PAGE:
The same fundamental principles of software customization apply to developing new components for SharePoint Server 2013. In other words, it is important to conceptualize the task at hand, as well as the ramifications of the plan on the future operation of the platform. If the project is successfully conceptualized, then care will be taken to use the right methods to ensure continued proper operation of the rest of the platform.
Yaroslav Pentsarskyy presents this important requirement in a video tutorial available for viewing to all subscribers to SharePoint-Videos.com: Most Common Customization Requests. The video also presents the three most popular types of customization requested for SharePoint:
- Look and UI Interaction
- and Process
These three types are very broad. So Yaroslav defines them further with examples of specific customizations requested by users. It’s worth noting he includes “Disable Out of the Box Functions”, “Site and List Templates”, and “Pulling External Content” within the “Content” customization type. “Workflows”, and even “Deployment” are included within the “Process” type of customization request.
For large communities of SharePoint users, it makes sense to include “Deployment” as a popular customization request. Managing key features of branding — include organizational logos, images, and how objects are organized on pages — to ensure a consistent implementation across a large farm, is a reasonable requirement. Organizations, as well as their key graphical emblems, differ widely, so a custom deployment solution incorporating organizational-specific features is certainly an example of a “typical” customization.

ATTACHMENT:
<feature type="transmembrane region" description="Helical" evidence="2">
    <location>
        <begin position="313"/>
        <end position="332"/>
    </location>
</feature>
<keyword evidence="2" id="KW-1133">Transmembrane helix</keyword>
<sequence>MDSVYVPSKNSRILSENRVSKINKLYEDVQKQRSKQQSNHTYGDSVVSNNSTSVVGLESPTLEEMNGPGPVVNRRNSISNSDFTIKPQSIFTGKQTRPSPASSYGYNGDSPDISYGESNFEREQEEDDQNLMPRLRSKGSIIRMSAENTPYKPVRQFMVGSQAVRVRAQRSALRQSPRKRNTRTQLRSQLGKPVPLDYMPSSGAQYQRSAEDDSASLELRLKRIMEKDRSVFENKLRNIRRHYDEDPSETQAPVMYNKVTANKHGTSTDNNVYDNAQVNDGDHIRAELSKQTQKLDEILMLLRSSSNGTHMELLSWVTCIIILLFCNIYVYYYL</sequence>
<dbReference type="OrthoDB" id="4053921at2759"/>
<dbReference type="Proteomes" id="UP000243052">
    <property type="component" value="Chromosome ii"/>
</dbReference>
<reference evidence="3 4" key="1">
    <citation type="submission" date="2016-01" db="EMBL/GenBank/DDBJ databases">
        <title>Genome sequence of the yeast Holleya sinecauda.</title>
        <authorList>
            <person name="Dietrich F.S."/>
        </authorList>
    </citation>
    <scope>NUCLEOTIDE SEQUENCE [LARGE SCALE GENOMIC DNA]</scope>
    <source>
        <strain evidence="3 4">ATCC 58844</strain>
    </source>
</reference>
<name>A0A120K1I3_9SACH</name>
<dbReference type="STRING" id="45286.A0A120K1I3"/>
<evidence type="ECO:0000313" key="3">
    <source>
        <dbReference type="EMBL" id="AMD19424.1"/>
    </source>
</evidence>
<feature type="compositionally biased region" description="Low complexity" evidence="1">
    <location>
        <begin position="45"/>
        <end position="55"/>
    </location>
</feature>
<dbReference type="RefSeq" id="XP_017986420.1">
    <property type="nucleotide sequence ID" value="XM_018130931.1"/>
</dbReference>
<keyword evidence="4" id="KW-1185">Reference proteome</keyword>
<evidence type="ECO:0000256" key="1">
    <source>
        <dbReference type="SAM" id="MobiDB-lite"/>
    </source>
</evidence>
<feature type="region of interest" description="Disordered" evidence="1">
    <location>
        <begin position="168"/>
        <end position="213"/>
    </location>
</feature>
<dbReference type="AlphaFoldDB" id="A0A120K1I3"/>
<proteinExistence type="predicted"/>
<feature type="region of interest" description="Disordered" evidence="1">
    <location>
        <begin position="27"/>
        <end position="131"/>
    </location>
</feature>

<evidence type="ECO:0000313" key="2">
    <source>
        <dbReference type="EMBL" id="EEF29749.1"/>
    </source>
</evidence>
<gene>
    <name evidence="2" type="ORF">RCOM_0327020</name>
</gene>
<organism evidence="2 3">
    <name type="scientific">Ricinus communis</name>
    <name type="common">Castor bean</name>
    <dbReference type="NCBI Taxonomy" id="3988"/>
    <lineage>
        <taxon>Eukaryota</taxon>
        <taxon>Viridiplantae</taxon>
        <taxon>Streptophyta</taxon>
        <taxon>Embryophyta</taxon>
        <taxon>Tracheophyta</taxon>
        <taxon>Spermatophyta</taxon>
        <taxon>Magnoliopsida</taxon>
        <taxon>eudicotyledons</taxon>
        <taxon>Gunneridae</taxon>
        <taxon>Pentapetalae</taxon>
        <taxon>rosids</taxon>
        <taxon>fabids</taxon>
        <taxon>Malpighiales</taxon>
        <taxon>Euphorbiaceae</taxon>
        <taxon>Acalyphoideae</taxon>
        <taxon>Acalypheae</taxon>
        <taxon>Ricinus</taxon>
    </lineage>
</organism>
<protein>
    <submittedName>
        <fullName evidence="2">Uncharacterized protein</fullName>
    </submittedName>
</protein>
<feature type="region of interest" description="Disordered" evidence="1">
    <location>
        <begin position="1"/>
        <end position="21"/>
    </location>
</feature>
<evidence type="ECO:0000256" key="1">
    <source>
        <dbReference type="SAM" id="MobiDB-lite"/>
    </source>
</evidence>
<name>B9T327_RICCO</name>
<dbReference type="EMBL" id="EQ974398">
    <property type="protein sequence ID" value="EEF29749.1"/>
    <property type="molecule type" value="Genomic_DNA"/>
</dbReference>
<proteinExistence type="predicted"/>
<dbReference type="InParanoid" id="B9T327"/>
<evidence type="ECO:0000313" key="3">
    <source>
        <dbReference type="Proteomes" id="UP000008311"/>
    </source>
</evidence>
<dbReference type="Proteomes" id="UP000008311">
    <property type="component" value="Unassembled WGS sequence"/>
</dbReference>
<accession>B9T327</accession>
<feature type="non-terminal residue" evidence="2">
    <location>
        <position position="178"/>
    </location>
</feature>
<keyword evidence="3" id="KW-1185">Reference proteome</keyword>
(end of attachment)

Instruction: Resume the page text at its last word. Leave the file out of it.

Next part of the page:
The important point in this video, which is made very early into the nearly 9 minutes of presentation, is to use tools specifically designed to deliver successful customizations for SharePoint to produce the desired result. These tools should incorporate the controls required to ensure no disruption to the overall performance of SharePoint Server 2013. Opting to proceed in any other manner should be deemed too risky an alternative to pursue.
© Rehmani Consulting, Inc. & Ira Michael Blonder, 2013 All Rights Reserved